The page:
Winston S. Churchill participated in important training exercises with international partners to foster positive relationships while encouraging freedom of navigation and maritime security.
“I’m so proud of the Churchill Team, the crew and their families are the most resilient people I have ever come across,” said Capt. Timothy F. Stanley, commanding officer of Winston S. Churchill. “Returning today is almost 9 months since the crew was last with their friends and family.”
Winston S. Churchill, along with the embarked Helicopter Maritime Strike Squadron (HSM) 70, traveled nearly 60,000 miles during the deployment and completed 26 strategic choke point transits, escorting a total of 23 vessels over 14 of those transits. She transited the Strait of Gibraltar twice, the Suez Canal twice, the Straits of Bab-el-Mandeb 14 times (nine transits with escort duties), and the Strait of Hormuz 8 times (five transits with escort duties).
“Churchill has nearly completed the equivalent of three laps around the Earth meeting important Fleet tasking, all the while consistently meeting mission requirements, and keeping sea lines of communication open through the majority of the world’s key straits,” Stanley said.
Winston S. Churchill participated in a 14-Day Restriction of Movement on June 22, 2020, prior to getting underway for pre-deployment exercises and training in order to combat the effect of COVID-19 on ship’s readiness. They officially deployed on Aug. 10, 2020.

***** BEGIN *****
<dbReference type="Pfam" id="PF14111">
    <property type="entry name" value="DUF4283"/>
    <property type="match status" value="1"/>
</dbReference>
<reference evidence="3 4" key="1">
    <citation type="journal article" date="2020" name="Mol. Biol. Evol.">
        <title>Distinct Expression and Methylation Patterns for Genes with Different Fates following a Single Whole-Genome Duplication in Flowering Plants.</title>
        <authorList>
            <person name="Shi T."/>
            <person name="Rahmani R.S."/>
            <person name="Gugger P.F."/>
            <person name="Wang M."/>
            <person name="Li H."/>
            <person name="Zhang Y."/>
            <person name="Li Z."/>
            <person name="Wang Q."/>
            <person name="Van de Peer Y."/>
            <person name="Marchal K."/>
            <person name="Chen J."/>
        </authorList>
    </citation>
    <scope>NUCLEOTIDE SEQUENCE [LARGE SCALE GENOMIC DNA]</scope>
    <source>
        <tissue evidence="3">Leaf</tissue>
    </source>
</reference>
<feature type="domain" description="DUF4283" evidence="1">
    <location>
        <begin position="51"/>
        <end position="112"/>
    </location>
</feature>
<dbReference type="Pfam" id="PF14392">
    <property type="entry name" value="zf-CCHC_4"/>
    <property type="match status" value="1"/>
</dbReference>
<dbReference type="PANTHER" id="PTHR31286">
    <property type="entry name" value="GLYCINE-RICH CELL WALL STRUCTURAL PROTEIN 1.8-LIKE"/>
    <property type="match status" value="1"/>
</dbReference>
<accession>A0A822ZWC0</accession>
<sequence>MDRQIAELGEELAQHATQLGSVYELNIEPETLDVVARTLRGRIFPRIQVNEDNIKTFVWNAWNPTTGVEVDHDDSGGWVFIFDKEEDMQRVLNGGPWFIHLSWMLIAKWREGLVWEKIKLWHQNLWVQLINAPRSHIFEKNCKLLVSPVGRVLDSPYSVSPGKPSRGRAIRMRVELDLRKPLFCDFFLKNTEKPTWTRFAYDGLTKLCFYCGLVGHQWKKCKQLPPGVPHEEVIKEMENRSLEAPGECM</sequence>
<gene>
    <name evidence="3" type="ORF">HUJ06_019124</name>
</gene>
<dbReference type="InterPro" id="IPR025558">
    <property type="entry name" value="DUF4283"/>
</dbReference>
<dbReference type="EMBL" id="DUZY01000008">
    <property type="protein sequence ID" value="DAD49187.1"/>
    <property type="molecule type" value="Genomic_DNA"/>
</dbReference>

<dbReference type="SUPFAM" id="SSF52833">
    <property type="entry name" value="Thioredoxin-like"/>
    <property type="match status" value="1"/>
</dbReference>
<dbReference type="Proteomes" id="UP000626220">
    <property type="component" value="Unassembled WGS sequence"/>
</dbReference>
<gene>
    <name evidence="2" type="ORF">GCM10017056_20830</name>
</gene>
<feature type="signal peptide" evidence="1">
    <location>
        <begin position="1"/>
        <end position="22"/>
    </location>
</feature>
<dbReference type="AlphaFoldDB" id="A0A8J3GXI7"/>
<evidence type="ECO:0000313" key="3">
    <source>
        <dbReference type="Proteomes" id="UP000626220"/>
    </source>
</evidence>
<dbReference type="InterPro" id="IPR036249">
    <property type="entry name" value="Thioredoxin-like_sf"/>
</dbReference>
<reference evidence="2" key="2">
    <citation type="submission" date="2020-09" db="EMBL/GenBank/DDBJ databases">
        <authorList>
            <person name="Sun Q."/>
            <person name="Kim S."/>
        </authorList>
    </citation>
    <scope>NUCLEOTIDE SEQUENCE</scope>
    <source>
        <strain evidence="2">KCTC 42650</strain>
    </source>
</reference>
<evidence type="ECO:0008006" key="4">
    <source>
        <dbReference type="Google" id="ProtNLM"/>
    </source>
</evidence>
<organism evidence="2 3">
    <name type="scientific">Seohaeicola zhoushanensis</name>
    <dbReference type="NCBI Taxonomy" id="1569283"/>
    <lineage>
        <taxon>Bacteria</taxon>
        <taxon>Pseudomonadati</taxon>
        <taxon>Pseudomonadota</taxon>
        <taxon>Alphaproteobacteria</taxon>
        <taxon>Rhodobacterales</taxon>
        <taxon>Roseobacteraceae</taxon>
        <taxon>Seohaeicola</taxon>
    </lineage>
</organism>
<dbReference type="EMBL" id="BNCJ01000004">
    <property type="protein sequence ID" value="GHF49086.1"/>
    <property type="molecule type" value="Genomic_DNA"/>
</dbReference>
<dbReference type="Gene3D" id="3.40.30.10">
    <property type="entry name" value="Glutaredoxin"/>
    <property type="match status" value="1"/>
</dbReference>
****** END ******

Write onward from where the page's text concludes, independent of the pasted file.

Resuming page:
Winston S. Churchill conducted a landmark port visit in Port Sudan, Sudan, the first U.S. Navy warship to do so in over 30 years. The visit served to build a foundation of military cooperation between the U.S. and Sudan. Additionally Winston S. Churchill visited Souda Bay, Djibouti, and Bahrain, where they restricted to the pier.
“Amongst a global pandemic, these sailors have met their personal and professional goals, making themselves and the Navy better,” Stanley said. “This team onboard has been galvanized through this deployment, and I’d argue is the best, most synergized, and resilient tactical-level force in the Navy.”
Churchill conducted counter-smuggling operations with embarked Advanced Interdiction Team, comprised of U.S. Coast Guardsmen, U.S. Army Soldiers and U.S. Navy Sailors. AIT boarded two stateless dhows flying no flags in international waters off the coast of Somalia in accordance with international law. A large cache of weapons was discovered while conducting maritime security operations in the U.S. Central Command area of operations. The weapons disposed of included thousands of AK-47 assault rifles, light machine guns, heavy sniper rifles, rocket-propelled grenade launchers and crew served weapons. Other weapon components disposed of include barrels, stocks, optical scopes and weapon systems.
The only U.S. warship named after a Brit, Winston S. Churchill worked with the Royal Navy HMS Trent in the Eastern Mediterranean. The cooperation demonstrates the long-standing high-end warfare capabilities of the Alliance, which will culminate in the deployment of the international Queen Elizabeth Strike Group this summer.
While in the Mediterranean, Winston S. Churchill also sailed with the Tunisian Navy, reinforcing the commitment to African Maritime security.
After disembarking HSM 70 to their homeport at Naval Air Station, Jacksonville, Florida, Churchill will return to homeport in Naval Station Norfolk.
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